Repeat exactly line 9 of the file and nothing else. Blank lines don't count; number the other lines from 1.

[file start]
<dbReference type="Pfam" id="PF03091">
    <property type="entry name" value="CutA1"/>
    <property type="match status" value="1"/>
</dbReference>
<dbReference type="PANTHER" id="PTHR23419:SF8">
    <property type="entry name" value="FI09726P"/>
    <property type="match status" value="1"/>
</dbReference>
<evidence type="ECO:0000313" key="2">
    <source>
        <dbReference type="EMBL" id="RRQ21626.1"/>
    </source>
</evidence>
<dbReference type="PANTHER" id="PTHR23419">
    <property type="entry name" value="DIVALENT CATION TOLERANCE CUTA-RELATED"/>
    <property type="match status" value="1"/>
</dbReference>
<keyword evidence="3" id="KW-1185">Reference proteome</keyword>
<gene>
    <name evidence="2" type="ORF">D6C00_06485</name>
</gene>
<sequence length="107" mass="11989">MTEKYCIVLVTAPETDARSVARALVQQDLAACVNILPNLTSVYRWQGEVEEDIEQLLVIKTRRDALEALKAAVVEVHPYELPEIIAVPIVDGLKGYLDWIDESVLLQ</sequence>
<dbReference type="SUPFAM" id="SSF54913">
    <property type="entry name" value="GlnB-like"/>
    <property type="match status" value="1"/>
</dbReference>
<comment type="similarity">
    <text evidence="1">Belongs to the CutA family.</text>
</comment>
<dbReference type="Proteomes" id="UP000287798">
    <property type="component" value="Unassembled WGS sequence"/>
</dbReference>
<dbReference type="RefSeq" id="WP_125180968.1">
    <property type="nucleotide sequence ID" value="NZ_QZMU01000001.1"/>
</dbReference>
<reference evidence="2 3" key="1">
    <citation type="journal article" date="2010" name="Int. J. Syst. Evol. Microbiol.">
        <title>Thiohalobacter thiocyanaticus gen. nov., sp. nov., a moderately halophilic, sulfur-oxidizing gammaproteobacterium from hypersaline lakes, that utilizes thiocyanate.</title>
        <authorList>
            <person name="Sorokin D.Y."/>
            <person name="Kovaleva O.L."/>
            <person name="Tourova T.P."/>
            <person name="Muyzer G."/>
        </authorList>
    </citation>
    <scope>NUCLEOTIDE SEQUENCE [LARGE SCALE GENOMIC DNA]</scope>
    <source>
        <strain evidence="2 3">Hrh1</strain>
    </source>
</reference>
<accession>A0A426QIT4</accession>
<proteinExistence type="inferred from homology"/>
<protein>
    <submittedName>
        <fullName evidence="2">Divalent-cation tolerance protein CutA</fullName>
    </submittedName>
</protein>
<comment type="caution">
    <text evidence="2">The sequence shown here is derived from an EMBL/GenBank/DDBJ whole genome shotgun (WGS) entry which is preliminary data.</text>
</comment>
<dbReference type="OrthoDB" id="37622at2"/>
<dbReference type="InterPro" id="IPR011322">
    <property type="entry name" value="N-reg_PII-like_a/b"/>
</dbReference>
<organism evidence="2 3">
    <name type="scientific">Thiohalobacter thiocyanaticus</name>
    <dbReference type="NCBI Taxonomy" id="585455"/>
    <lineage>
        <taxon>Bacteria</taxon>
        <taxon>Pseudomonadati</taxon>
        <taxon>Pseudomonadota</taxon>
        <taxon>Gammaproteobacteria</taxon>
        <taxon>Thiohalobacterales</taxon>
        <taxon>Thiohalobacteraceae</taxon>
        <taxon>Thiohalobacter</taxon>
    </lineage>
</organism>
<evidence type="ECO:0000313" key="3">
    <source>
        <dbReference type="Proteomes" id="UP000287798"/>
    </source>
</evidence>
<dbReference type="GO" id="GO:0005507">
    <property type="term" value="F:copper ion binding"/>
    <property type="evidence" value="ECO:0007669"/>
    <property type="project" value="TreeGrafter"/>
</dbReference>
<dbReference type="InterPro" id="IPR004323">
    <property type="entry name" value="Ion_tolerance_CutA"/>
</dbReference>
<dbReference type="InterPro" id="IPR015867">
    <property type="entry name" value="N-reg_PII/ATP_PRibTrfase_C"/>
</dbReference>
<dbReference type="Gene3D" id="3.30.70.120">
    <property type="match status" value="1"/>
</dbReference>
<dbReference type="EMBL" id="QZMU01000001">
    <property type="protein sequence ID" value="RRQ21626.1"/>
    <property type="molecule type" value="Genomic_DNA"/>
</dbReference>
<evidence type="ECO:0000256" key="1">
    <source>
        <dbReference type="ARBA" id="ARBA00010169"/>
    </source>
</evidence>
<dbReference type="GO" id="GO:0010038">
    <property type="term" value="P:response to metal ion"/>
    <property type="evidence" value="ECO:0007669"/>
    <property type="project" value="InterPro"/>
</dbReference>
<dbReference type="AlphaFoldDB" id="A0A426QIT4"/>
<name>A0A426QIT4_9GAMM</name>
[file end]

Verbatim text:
<evidence type="ECO:0000313" key="2">